Don’t let your emotions run your life for teens (secondary age)
This self-help book is suitable for teenagers of any age (and adults) regarding learning self-awareness, managing emotions, improving moods and healthy relationships. The author explores what is, and how do teenagers manage emotions by using, Dialectical Behaviour Therapy skills – in a language that teenage readers can understand. Simple yet useful explanations, self-assessments, examples and strategies are provided that can be tried in everyday situations. If a teenager you know is struggling to find a peaceful connection with their self and their emotions, this book may provide them with an easy to use approach to finding inner calm during difficult times.
The format, style and font used makes this book easy to read and understand, and is written in a way that readers can spend time practising the content of each paragraph before moving on. Examples used are relatable, and the paragraphs can be read in any order. While this book can be used by any teenager, those under the age of 15 may benefit from having someone they trust working through sections with them.
Stuff that sucks: Accepting what you can’t change and committing to what you can (secondary age)
This short book helps readers manage their emotions and thoughts, and achieves what the title claims. Ideas presented are based on the Acceptance and Commitment Therapy (ACT) model. It outlines stuff that sucks and provides an understanding of painful emotions and thoughts, and explores areas of life that contribute to these experiences – recognising the things readers can’t change but directing attention to the things the reader can. Suggestions on techniques to try are provided, and an openness to trying things until finding the ones that work are encouraged. The reader is also encouraged to connect with what they value, and through accepting thoughts and emotions they are experiencing instead of struggling with them. This allows readers to recognise that this will give them more energy to be doing the other stuff that matters to them in life.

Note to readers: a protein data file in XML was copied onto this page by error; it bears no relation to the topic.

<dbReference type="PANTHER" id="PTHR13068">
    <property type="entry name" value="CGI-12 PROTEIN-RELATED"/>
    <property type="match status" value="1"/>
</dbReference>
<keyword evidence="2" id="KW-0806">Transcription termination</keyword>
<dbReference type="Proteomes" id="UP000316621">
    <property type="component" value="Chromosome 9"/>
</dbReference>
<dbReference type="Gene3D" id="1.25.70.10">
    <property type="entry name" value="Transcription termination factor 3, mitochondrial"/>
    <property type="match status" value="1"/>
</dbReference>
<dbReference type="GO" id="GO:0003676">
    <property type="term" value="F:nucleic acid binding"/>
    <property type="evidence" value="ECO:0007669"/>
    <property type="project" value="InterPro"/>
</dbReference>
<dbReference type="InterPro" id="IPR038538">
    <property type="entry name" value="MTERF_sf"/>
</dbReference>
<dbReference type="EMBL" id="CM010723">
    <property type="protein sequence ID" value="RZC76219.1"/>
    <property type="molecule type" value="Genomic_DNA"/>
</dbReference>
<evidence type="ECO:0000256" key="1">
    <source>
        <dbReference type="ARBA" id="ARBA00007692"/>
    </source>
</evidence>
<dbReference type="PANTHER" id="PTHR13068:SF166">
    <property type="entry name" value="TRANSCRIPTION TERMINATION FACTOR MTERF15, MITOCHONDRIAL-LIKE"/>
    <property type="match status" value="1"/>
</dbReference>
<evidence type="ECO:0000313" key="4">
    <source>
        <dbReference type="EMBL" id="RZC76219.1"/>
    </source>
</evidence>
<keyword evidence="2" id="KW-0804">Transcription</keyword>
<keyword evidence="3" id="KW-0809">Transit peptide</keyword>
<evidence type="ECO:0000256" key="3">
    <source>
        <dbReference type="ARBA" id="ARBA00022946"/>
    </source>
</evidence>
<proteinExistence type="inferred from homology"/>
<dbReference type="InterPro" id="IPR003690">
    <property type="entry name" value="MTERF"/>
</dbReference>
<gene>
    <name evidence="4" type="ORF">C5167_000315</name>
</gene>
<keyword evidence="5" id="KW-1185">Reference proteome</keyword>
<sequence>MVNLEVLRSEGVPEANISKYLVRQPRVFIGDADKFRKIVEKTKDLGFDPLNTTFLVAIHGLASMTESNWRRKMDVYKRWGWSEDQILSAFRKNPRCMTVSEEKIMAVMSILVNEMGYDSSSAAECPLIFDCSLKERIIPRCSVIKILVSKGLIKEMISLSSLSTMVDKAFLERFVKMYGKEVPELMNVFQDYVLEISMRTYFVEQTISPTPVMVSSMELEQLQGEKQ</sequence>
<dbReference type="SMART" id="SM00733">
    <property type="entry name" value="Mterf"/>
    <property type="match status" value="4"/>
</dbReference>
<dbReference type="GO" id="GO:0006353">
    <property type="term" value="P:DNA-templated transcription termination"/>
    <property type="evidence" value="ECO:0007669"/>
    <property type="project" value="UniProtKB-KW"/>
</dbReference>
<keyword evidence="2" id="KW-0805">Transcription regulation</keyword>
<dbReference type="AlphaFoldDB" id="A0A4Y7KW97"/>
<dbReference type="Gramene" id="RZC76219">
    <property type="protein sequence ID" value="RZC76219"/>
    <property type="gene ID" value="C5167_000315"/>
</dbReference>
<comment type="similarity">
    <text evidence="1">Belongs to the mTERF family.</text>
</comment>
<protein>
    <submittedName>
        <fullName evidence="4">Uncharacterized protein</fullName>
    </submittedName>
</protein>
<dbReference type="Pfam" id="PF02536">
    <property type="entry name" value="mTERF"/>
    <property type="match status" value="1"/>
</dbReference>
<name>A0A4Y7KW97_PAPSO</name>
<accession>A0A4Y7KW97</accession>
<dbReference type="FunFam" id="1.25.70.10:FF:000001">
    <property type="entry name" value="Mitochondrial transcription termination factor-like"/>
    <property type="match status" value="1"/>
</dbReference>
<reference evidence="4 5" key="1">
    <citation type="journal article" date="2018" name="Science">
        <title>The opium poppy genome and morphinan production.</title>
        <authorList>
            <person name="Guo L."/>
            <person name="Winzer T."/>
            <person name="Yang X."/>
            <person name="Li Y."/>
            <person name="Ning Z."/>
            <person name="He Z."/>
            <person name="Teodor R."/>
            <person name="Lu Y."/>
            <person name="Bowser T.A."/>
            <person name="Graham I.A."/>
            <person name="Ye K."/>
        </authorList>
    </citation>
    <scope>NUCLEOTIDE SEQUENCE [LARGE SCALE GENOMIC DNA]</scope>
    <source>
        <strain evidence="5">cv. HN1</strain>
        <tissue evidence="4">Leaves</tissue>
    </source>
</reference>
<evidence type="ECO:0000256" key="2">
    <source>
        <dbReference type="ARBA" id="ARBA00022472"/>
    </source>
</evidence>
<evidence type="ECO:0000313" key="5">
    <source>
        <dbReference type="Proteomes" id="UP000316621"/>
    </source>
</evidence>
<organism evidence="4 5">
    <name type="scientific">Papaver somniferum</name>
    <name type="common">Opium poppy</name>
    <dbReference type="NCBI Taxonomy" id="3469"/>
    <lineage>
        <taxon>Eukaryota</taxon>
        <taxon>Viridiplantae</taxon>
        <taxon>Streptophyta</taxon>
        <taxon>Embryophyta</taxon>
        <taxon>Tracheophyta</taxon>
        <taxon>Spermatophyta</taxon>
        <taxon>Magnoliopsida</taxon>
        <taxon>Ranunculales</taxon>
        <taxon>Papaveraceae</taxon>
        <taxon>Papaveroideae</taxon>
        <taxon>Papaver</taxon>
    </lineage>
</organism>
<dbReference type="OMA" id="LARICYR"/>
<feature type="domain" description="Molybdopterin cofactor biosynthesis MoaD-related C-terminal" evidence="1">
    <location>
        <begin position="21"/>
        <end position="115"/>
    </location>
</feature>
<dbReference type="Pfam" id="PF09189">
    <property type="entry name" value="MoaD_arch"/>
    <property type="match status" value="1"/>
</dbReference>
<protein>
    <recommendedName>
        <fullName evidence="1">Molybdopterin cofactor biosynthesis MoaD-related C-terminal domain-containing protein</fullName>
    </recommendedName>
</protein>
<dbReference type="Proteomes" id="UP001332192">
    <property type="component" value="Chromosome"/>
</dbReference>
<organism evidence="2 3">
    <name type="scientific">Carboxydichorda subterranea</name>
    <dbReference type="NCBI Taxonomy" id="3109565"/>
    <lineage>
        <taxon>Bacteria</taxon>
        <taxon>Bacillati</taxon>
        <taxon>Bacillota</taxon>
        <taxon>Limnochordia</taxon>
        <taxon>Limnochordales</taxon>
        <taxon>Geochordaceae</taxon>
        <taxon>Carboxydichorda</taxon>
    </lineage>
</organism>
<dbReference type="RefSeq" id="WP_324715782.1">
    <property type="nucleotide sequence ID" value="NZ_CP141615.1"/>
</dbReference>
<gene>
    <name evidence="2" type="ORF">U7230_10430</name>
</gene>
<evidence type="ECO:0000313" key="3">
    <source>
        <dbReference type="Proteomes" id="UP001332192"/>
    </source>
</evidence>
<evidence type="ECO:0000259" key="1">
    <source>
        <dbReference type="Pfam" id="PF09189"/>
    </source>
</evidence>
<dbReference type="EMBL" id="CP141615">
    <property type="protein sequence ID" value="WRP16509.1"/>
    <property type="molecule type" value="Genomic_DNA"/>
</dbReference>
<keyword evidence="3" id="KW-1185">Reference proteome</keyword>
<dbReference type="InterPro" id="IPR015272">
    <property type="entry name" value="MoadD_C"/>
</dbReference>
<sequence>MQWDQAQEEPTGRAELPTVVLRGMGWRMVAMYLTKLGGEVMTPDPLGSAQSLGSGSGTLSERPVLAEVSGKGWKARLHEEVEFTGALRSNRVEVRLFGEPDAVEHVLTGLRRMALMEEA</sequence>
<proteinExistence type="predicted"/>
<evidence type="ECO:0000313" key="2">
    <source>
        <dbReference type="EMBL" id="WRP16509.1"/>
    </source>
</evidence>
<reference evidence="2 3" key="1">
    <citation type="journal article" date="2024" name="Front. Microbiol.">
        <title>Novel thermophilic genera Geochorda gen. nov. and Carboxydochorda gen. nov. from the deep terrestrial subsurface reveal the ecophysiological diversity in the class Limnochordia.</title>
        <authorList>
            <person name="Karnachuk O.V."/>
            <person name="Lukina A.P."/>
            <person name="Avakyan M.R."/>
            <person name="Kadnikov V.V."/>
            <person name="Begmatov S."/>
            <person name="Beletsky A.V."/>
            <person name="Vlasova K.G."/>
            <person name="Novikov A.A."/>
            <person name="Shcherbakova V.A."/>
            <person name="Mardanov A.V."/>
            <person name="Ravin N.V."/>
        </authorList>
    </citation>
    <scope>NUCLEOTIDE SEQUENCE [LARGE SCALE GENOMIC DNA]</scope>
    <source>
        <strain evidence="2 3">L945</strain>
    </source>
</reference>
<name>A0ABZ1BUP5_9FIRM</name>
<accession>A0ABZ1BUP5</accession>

Stuff That Sucks is easy to understand and uses age appropriate language. The chapters flow and build nicely on each other, with illustrations creatively spaced throughout the text. Self-help tools provide both educational information and ideas on techniques to try, are evidence-based and reflect the author’s experience of their effectiveness when working with young people.
Visiting Feelings (primary age)
This hardcover book is a beautifully illustrated children`s book that looks at children`s feelings, and explores how they can be welcomed in. It allows children to fully experience the present moment and accept their feelings using awareness and mindfulness. Visiting Feelings is easy to read and takes children on a safe mindfulness journey.
Also included is a note to parents section that provides more information about emotional awareness and mindfulness. This includes practical advice and activities for introducing mindfulness into daily family routines, and helpful guidance when dealing with childhood stress and anxiety.